The University of California spent $11.22 billion on its payroll last year, up 6 percent from the year before, according to figures released Wednesday.
Total pay to faculty rose by about 4 percent, while pay to nonacademic staff and management rose by 7 percent. Between 2006 and 2012, the system's payroll grew more than 35 percent.
Pay has been a controversial subject across the UC system in recent years as tuition has risen and state funding has lagged. UC officials say they pay less than other top-flight universities and will lose the best talent if they cut compensation by much.
UC's regents recently approved the hiring of a new president. Outgoing U.S. Homeland Security Secretary Janet Napolitano will take control at UC in September at a salary of $570,000 about $21,000 less than Mark Yudof, the departing UC president.
UC officials attributed the 2012 increased spending on salaries to growth in student enrollment, research activity and the size of its workforce.
"There were no general pay increases," said UC spokeswoman Dianne Klein. "The amount of pay did increase by 6 percent but this was largely from the medical enterprise."
The largest increase in payroll was at the university's teaching hospitals, the new data show. Pay in health care and allied sciences jumped nearly 10 percent from 2011 to 2012 to $2.56 billion.
The money UC spent to pay its 191,000 employees in 2012 came less from student tuition and the state and federal governments and more from the business it does at five hospitals around California, including the UC Davis Medical Center in Sacramento.
As in past years, doctors, hospital executives and athletic coaches were UC's highest-paid employees in 2012:
UCLA basketball coach Ben Howland was the top-paid UC employee, receiving $2.23 million. He was fired by the school in March.
UCLA surgeon Ron Busuttil earned $2.23 million.
UC Berkeley football coach Jeff Tedford earned $2.15 million. Tedford was fired after the 2012 season.
UCLA obstetrician Khalil Tabsh earned $2.14 million.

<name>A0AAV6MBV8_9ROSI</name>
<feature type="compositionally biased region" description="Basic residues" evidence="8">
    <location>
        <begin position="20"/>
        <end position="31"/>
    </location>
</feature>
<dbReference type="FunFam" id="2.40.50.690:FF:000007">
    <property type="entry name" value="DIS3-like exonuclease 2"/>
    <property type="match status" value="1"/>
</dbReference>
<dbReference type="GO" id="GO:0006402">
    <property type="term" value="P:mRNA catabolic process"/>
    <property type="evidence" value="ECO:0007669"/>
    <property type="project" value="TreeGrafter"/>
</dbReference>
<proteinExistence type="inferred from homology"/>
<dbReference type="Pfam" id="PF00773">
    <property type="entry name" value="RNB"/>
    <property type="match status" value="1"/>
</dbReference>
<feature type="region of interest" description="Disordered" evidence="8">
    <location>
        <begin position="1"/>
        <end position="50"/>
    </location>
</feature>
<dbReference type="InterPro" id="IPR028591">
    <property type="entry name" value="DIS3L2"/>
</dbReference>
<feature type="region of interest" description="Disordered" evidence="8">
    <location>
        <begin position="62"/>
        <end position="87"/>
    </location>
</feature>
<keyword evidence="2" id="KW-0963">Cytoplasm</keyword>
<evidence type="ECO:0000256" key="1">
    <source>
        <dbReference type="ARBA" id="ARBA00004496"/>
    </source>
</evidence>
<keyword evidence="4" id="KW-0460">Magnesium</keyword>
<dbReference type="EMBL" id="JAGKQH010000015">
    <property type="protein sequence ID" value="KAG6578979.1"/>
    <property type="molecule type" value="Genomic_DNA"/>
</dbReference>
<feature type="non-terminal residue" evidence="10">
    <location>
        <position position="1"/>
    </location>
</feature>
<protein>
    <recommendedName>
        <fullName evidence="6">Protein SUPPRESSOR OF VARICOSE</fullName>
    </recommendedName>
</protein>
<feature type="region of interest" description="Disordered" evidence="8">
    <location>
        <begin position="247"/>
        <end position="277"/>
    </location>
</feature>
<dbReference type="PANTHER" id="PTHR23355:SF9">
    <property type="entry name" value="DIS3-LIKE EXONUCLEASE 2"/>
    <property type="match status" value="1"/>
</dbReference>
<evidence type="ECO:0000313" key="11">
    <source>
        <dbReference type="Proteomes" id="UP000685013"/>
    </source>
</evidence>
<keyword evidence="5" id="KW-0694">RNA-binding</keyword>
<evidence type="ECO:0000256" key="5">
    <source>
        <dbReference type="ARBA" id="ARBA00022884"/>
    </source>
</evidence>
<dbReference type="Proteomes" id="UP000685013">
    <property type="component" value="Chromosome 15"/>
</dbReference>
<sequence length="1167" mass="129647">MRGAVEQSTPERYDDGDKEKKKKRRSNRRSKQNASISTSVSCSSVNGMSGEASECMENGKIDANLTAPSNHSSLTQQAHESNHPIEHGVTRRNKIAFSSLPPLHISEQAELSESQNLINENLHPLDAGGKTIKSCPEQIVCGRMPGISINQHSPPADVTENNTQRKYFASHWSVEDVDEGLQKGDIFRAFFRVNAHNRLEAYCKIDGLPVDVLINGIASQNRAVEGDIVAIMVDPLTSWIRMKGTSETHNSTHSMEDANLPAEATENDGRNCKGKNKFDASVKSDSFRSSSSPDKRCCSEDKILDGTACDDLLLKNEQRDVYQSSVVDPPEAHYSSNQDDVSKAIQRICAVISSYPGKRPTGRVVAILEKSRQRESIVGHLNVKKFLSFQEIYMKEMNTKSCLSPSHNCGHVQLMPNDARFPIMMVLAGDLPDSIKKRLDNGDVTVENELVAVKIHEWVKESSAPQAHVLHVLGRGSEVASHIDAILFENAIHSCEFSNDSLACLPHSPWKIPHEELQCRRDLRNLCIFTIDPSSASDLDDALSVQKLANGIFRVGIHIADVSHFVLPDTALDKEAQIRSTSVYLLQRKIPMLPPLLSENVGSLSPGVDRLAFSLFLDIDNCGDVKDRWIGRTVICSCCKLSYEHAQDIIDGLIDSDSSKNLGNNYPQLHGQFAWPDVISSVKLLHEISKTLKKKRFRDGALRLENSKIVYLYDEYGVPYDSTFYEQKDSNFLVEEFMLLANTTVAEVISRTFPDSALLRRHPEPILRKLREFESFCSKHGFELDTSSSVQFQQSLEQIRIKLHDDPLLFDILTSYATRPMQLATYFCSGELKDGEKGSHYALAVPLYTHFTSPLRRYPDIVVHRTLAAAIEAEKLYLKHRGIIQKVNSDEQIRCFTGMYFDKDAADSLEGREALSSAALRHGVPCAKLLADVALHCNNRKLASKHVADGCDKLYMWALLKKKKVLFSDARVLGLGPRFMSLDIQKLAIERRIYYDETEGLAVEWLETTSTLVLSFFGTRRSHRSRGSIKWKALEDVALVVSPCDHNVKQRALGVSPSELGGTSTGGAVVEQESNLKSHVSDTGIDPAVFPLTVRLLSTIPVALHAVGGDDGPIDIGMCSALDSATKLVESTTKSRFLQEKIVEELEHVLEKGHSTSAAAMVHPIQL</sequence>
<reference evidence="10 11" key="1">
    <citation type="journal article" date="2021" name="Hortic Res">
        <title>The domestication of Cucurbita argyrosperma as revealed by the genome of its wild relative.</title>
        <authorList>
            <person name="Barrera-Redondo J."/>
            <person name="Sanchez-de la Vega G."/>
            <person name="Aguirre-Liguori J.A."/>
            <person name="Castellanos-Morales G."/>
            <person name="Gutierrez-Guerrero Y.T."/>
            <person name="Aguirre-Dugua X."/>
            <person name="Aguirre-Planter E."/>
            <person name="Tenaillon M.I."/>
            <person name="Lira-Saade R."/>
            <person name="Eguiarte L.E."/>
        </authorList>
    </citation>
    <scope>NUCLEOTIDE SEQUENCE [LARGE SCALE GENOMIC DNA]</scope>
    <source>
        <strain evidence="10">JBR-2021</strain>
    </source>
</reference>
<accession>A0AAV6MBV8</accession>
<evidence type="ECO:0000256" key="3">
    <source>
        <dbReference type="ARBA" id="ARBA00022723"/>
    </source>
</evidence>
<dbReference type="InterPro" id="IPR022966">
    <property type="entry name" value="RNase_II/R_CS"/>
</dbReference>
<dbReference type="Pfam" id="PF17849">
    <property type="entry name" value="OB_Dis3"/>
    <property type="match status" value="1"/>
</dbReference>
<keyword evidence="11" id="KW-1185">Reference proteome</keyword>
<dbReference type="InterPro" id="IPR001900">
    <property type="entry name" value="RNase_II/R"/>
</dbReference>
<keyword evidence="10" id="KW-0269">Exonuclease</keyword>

UC Berkeley basketball coach Mike Montgomery earned $1.92 million.
Ann Madden Rice, CEO of the UC Davis Medical Center, was the 19th-highest-paid UC employee statewide, earning $1.03 million last year.
Coaches, doctors and hospital executives are not paid with taxpayer dollars, Klein said. Salary for the highest-paid coaches comes from ticket sales, television contracts and sponsorships by clothing and shoe manufacturers. Doctors and hospital executives are paid by medical center revenue, the money generated from treating patients.
The salary figures added fuel to an ongoing contract dispute between UC management and the union representing many hospital workers, including janitors and technicians. Todd Stenhouse, a spokesman for the American Federation of State, County and Municipal Employees, Local 3299, said UC's payroll is "growing outrageously" because of six- and seven-figure executive salaries.
"We have argued that more of that money needs to be focused on front-line care," Stenhouse said. "We want to see more staff."
Bob Powell, a UC Davis professor who represents faculty on the statewide Academic Senate, said UC pays professors less than they could make at comparable universities.
As an example, he said UC faculty this year got a 2 percent pay raise July 1. At the same time, the university required professors to increase the amount they contribute to UC's retirement plan by 1.5 percent leaving a net gain of less than 1 percent.
"It's a huge challenge for us," Powell said. "There is progress but it's not keeping up with inflation or increases to our retirement system."
Call Laurel Rosenhall, Bee Capitol Bureau, (916) 321-1083. Follow her on Twitter @laurelrosenhall.